Manufacturing Minute: SpaceX's Satellite Internet Plans

Also in this episode, the world's largest air purifier and  the U.S. rail network.

Mnet 48428 Mm Spacex

The world's largest air purifier, SpaceX's satellite Internet and a potential hiccup in the U.S. rail network.

This is your Manufacturing Minute.

Welcome to the Manufacturing Minute. I’m today’s host Andy Szal.

Smog Free Tower

After three years of prep work, the world’s largest air purifier is up and running in the Netherlands.

But this 23-foot tower doesn’t just attract smog particles and remove them from the air — it also condenses the pollutants into small gem-like stones that can be embedded into jewelry.

Dubbed the Smog Free Tower, the prototype is powered by 1,400 watts of sustainable energy and will be traveling to different smog-ridden cities around the world.

Space Internet

Elon Musk in January announced plans to launch thousands of satellites into orbit, providing Internet service anywhere on Earth.

A recent interview with a SpaceX engineer added some detail to the plan. Provided SpaceX completes development of a fully reuseable rocket, the $10 billion dollar, 4,000-satellite endeavor should be in place by 2030.

After that, you'd just need to place a receiver the size of a pizza box somewhere outside.

Although the system could wreak havoc on your current Internet provider, Musk thinks it could be a revenue stream for SpaceX's more far-out ventures — including putting people on Mars.

Rail Shutdown?

Railroad companies are required under federal law to accommodate reasonable service requests from freight handlers — a policy called common carrier obligation.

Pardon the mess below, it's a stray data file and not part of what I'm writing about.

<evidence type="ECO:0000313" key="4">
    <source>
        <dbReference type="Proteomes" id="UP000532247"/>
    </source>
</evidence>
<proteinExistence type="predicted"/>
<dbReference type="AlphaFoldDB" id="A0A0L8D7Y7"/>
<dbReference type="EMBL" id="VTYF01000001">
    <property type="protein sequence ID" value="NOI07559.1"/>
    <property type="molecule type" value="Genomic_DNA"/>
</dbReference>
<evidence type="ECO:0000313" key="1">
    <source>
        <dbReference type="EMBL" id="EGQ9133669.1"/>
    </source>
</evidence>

But a looming deadline could put that standard — and the critical cargo moved by rail — in jeopardy.

As of January 1, trains are required to implement Positive Train Control, a safety system designed to prevent collisions or derailments.

Most, however, won't meet that deadline, and one federal transportation official now says railroads could suspend service after that date due to safety concerns.

At least one large carrier is considering taking that step if Congress doesn't authorize an extension.

So, What Do You Think?

Are railroads justified in shutting down service after failing to meet a seven-year-old deadline?

Should Congress take steps to ensure things like crude oil continue to get where they need to go?

Email us or leave your comments below.

That’s all the time we have for today, but check out our sites again next week for your next Manufacturing Minute.

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